chicken“Ministers have been privately considering plans to cut back on health inspections to fight avian flu, as well as a swath of other animal welfare and farm inspections, even though a new bird flu strain has been found in the UK and is considered to pose a significant risk to the poultry sector. … Papers leaked to the Guardian show the cuts were discussed at a meeting on 20 November among civil servants at the Department for Environment, Food & Rural Affairs.” – The Guardian

Grieve “acted unlawfully” over Prince Charles letters, court told

“The government’s most senior legal adviser acted unlawfully when he overrode a court and blocked the publication of secret letters written by Prince Charles, the supreme court has been told. … Dinah Rose QC, for the Guardian, said Dominic Grieve, when he was attorney general, had behaved ‘contrary to fundamental constitutional principle’. She said Grieve could not override a court simply because he disagreed with its verdict.” – The Guardian

Labour policy backlash 1) Hunt accused of “offensive bigotry” by his old school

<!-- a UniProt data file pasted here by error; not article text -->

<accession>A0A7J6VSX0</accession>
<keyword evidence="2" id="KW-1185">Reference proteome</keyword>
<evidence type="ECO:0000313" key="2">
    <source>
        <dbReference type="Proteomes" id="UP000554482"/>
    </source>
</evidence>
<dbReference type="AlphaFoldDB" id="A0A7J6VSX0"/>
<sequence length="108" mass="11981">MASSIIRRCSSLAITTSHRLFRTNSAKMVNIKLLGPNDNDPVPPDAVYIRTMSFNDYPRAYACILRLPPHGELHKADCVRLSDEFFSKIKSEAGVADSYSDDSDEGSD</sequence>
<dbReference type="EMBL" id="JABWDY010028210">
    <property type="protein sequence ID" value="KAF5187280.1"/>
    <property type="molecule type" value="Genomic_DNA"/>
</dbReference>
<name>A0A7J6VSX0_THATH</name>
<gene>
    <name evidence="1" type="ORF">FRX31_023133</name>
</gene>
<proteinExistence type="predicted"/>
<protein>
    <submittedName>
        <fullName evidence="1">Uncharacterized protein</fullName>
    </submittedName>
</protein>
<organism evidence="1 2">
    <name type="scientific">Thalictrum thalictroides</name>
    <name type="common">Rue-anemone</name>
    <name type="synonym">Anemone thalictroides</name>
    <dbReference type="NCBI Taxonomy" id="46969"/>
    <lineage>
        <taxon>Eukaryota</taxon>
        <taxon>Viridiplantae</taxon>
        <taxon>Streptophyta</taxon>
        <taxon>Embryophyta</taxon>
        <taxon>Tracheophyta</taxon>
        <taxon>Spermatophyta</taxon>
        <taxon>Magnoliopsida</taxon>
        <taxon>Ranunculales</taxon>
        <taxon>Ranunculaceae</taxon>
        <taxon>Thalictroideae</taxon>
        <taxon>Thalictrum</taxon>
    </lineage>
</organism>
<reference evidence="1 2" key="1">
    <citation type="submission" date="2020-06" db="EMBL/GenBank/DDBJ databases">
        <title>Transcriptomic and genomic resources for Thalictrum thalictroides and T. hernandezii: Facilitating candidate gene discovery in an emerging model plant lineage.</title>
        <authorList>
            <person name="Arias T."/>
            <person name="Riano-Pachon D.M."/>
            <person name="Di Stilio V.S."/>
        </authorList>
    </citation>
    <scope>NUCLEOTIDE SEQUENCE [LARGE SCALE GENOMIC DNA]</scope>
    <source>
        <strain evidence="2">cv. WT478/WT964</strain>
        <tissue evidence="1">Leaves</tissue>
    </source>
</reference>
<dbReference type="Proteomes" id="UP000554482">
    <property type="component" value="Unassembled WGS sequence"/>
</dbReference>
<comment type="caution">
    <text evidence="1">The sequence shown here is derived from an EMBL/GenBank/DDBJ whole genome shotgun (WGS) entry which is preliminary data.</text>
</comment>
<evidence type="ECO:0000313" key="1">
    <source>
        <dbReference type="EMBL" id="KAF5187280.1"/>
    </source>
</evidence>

LABOUR dead rose“The headmaster of Tristram Hunt’s former school yesterday accused Labour’s education spokesman of ‘offensive bigotry’ after he threatened to strip private schools of tax breaks worth £700million. … Mark Beard, head of £17,835-a-year University College School in Hampstead, North London, said the policy by one of his old boys was ‘tasteless’.” – Daily Mail

  • “Private headteachers have warned that Labour’s threat to strip tax privileges from independent schools will harm rather than advance social mobility by sapping funds available for bursaries and scholarships and increasing fees.” – Financial Times

And comment: